The Canadian International Trade Tribunal (CITT) ruled in January that dumping caused harm to the domestic drywall industry in Western Canada, which means duties on American drywall imports must stay in place, at least for now. Its longer-term recommendation to the federal government is to temporarily eliminate duties for six months to allow contractors to complete fix-priced contracts—a time frame not everyone agrees is sufficient.
The CITT’s ruling comes after an investigation into allegations of dumping made by Canada’s only Western Canadian drywall manufacturer, CertainTeed, that the underpriced imports were causing significant harm to that company’s business and market share.
The duties, which amount to as much as 276 per cent, have resulted in 30 to 50 per cent price increases that are burdening commercial and residential construction industries, particularly in areas like Fort McMurray, which is undergoing heavy reconstruction efforts after last year’s wildfires.
While the duties remain in place in the interim, the CITT’s ruling included a statement that the preliminary duty “in its full amount” did not support Canada’s trade and economic interests, in particular, in its effect on businesses and consumers.
Contractors are still in limbo considering the far-reaching implications of the tariffs on their businesses and contracts in progress. The “temporary elimination” of duties would mean refunding them for a six-month time frame or until a certain import volume was reached, and the final duties should top off at 43 per cent of the export price, says the CITT recommendation.
The Western Canada Alliance of Wall and Ceiling Contractors (Alliance) released a statement saying the recommended stay is helpful, but not enough to allow contractors to complete their fixed-term contracts.
“The recommendation that final duties be temporarily eliminated for a six-month period is helpful, but is not long enough to allow contractors to perform their fixed price contracts going forward,” said Neal Pollock, of TDL Drywall Inc., Calgary and a member of the Alliance. “The Alliance will be seeking a longer period of temporary elimination without a volume cap.”
The ruling included recommendations to the federal government to grant a special remission that equals dumping duties on imported drywall used to rebuild Fort MacMurray. Fort McMurray’s mayor Melissa Blake also appealed to the federal government for relief grants to offset the duty expenses.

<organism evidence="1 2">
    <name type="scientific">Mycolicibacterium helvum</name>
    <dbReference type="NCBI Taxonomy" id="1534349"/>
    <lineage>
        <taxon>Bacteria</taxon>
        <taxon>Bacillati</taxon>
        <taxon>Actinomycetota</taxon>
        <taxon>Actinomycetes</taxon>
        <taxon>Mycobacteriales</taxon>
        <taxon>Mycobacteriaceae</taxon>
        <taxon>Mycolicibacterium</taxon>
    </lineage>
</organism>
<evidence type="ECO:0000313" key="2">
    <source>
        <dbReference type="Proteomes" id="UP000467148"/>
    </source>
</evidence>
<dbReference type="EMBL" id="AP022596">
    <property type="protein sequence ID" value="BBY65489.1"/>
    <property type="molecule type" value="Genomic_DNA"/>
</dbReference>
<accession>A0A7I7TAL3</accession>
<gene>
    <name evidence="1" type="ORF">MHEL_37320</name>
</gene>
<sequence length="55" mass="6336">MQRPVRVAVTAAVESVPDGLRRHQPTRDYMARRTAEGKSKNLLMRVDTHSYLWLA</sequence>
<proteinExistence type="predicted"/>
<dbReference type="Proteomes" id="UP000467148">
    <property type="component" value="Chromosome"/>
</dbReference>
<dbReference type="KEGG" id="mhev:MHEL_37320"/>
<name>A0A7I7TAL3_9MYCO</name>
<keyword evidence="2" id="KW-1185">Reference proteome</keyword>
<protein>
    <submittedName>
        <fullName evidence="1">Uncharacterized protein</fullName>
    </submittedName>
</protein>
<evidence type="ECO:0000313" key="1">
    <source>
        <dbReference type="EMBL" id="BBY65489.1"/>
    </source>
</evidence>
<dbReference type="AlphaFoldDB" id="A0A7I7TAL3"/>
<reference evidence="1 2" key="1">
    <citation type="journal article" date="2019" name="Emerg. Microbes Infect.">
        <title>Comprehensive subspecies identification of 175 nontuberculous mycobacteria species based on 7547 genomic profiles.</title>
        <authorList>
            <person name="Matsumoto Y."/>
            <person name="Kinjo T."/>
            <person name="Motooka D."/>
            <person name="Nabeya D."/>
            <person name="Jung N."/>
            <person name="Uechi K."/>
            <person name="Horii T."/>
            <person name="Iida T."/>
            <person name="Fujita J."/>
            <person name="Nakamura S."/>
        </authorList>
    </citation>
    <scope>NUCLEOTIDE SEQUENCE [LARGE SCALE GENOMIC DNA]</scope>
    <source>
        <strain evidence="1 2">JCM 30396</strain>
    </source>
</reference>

The Alliance recognized Finance Minister Bill Morneau’s efforts to have the CITT acknowledge the downstream effects of high duties on imported drywall.
“If it were not for the creative and thoughtful efforts by the Minister and his staff, we would not have had the opportunity to be heard by the Tribunal on the downstream harm caused to our industry by the imposition of the stark and harmful price increases which took effect overnight following the imposition of preliminary duties,” said a statement by Pollock.
The Alliance took part in the Tribunal, which considered the price impact on small and medium sized contractors in Western Canada.
BCWCA executive director Jeff Triggs says the association is hopeful resolution and clarity will come soon and encourages contractors to keep current duty prices under consideration.
“While the CITT did make some recommendations to the Finance Minister on potential relief for drywall contractors with fixed rate contracts, it is important to note that the higher duties are still in effect,” he said. “The Finance Department will likely wait for the CITT’s Statement of Reasons, which is due within 15 days of the January 4 decision, before making any decisions on the recommendations.”
The Alliance looks forward to reviewing the Tribunal’s reasons and strongly encourages the government to immediately implement the recommendations, said the statement. “To maintain our industry’s economic viability, Western Canada’s construction industry must be predictable and stable,” said Pollock. “We cannot be hit by significant overnight product cost increases that will put our livelihoods at risk.”
A statement from CertainTeed said the findings were a welcome validation of the company’s claim that Western Canadian manufacturing “has suffered material injury from large volumes of US drywall imports sold at low prices with huge dumping margins.”
CertainTeed “remains concerned” about permanent or long-term reduction in duty amounts in the absence of “full and complete information,” but supports short-term relief for contractors who established fixed-price contracts prior to September 6, 2016.
CertainTeed Gypsum Canada, however, “remains concerned with implementation of such relief,” said Matthew Walker, general manager, CertainTeed Gypsum Canada in a statement. “Any Provisional Duty remission or temporary Final Duty remission should only be paid to and for the benefit of contractors, and not US importers who are dumping,” he said. “CertainTeed Gypsum Canada does not support any temporary remission that would condone continued injurious dumping in Western Canada.”
CITT released its Statement of Reasons on January 19. These may preclude additional measures to alleviate financial pressure on contractors and consumers affected by the dumping duties.
“The BC Wall & Ceiling Association is looking forward to the final resolution of this issue so that moving forward, our members will be able to accurately bid on jobs, and be back to business as usual,” said Triggs.
View the CITT Statement of Reasons at http://www.citt.gc.ca/en/node/7827.